|The VCT Building in Kalyan Nagar, Bangalore|
This is the text of a Three-minute speech I gave at a function to honour Vathsalya Charitable Trust, on their Silver Jubilee (June 7th, 2014).
Thank you very much for the opportunity to say a few words at this happy celebration of Vathsalya's 25th anniversary.
My wife, Arpita, and I have had the privilege of being able to adopt three beautiful children from Vathsalya between Feb 2008 and Dec 2011. In a sense therefore, I am aware, I speak today representing the hundreds of couples who have adopted from Vathsalya over the years. Mrs Mary Paul, Shirley and the team at Vathsalya have been friends to us, walking with us through the process of adoption, and giving us, as families, some of our happiest moments and memories. We often come across couples who have adopted from other agencies, and as we listen to their stories, and the distress and pain they have gone through in order to adopt, we feel almost embarassed to tell them how smoothly everything went for us, and how we look back over our own stories with so much joy and gratitude.
Vathsalya has also come to represent so much more!
Some of our children were relinquished by courageous women who spent the last few months of their pregnancies living with dignity and respect in the privacy of Vathsalya, choosing to deliver their (within quotes) 'unwanted' babies, breast feed them for a while, go through the process of grief and a type of bereavement, and then offer these children up for adoption. Vathsalya represented to these abused and helpless women, and to us who heard their stories, the dignity and value of every human being, and an option by which hopeless tragedies could be redeemed with kind and loving action, courage and respect, and result in so much joy to so many people.
Some of our children were abandoned by courageous families, who dared to hope that their babies could live better lives, if they could be placed through adoption in different families. We live in a culture which places precious little value on human life, and under some of the most liberal pro-abortion laws in the world. In our culture, babies are routinely aborted for the flimsiest reasons. The Lancet, in 2006, talked about 10 million missing girls in India, who had been aborted, paying the ultimate penalty for the extra X chromosome they carried.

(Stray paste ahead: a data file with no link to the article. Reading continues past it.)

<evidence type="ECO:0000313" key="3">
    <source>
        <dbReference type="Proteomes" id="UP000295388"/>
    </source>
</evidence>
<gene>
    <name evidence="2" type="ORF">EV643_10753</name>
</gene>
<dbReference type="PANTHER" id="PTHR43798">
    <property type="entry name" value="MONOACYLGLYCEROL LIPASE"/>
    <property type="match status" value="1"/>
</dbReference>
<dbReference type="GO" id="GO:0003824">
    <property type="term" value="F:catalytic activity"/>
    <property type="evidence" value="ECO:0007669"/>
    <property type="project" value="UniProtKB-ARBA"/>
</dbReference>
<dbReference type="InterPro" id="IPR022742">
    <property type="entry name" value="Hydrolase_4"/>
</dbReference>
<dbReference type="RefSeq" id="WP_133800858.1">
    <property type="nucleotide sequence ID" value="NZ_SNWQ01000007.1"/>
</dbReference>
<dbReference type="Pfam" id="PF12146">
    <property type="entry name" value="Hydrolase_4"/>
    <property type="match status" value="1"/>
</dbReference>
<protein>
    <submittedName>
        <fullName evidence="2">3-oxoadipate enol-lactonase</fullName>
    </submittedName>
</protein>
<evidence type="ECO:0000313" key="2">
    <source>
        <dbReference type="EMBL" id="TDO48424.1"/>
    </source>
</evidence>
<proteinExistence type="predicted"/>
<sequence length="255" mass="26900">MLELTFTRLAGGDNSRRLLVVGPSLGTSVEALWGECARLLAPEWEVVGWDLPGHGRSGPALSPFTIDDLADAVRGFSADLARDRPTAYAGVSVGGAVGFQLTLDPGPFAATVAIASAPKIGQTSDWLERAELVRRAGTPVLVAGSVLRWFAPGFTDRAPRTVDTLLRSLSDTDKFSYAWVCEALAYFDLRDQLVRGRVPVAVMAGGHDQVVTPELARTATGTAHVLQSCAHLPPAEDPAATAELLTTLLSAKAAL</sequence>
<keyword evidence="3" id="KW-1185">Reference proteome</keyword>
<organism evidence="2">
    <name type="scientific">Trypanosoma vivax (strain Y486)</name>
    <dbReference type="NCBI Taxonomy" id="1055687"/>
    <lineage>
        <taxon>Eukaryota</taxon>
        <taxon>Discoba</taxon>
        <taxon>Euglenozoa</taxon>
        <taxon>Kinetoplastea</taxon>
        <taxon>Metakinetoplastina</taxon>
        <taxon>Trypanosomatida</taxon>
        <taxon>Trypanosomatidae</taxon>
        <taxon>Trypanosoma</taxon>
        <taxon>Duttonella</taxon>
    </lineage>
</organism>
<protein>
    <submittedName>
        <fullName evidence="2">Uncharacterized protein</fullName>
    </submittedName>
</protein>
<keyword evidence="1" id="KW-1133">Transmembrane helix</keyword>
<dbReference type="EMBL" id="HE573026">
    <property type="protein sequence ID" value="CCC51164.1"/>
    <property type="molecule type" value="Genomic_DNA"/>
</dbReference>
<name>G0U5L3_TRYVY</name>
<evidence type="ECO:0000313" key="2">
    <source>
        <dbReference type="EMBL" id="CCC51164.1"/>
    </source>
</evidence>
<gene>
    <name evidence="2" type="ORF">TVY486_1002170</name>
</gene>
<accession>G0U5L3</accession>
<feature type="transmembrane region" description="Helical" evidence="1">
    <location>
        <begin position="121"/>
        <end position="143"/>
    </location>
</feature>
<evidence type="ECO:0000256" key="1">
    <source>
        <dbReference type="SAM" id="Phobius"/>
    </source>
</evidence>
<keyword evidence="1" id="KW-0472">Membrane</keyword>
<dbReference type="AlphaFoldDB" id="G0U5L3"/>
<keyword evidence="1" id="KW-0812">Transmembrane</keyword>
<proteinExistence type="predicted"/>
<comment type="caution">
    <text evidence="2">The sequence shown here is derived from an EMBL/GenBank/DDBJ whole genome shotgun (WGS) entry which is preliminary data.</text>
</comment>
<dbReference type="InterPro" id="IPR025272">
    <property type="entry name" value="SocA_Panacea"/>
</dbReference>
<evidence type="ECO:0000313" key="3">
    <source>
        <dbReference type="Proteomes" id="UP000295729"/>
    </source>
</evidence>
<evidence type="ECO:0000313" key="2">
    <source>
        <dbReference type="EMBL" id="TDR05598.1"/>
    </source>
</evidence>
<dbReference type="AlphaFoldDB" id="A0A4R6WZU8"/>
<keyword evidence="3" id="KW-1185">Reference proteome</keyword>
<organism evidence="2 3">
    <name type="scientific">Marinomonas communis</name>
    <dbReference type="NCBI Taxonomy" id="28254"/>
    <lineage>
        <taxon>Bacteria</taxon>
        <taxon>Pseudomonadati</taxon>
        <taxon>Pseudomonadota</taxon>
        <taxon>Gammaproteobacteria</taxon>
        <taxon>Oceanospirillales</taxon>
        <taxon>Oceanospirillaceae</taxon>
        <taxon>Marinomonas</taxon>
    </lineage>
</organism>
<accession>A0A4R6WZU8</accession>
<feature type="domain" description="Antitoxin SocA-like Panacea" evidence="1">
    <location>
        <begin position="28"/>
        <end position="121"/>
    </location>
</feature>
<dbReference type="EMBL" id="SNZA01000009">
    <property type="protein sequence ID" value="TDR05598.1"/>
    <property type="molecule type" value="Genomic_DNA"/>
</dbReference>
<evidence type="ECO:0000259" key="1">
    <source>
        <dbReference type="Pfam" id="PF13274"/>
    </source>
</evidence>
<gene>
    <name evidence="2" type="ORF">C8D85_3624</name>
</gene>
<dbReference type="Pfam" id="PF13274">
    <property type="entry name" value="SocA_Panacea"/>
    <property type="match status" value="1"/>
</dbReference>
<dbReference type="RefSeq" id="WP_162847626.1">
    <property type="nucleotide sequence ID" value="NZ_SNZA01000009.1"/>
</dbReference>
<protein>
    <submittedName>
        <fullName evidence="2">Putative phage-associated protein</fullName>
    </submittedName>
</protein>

Vathsalya, on the other hand, was a powerful reminder of a message which was profoundly counter-cultural. All life is precious, and every baby valuable. Adoption speaks so powerfully about the worth of the child. Each of these babies, placed in loving homes, is a source of so much life, joy and fulfilment.
Vathsalya also represented to us the inherent value and worth of people living with disability. As a paediatric surgeon, I was sometimes called to examine and opine on children with various mental and physical disabilities who had been given up for adoption. I was consistently struck by the love and kindness with which these children were served and cared for by the staff at Vathsalya, and the way in which every one of these children were also placed in loving families, where they found love, dignity and supportive relationships. In our culture only 'perfect' babies are valued, and the disabled are routinely aborted. For example, I recently came across a case where a baby was aborted because she was found to have a cleft lip....an eminently treatable condition! Vathsalya,on the other hand, was a powerful, counter-cultural advocate for the disabled.
And so, on this special day, on behalf of the hundreds of couples who have been blessed by your exemplary work, and the many children who have experienced your love and care, and who have been placed in loving families around the world, Thank you!
God bless you and continue to lead and guide you as you reflect on the years past, and think strategically about the future. We know that you will continue to represent all that is good and right at the frontiers where very few others venture. We know that you will continue to challenge us as a conscience keeper in our times, and continue to be an advocate for the weak and marginalised members of our human community. We wish you all the very best for the journey ahead.
(You could read more about Vathsalya at their website http://www.vctblr.org/home-page.html)
Possibly related posts from the past:
1. The Ridiculous Grace of Adoption
2. Hundreds of couples offer to adopt a child with Down's Syndrome to prevent an abortion
3. Image Bearers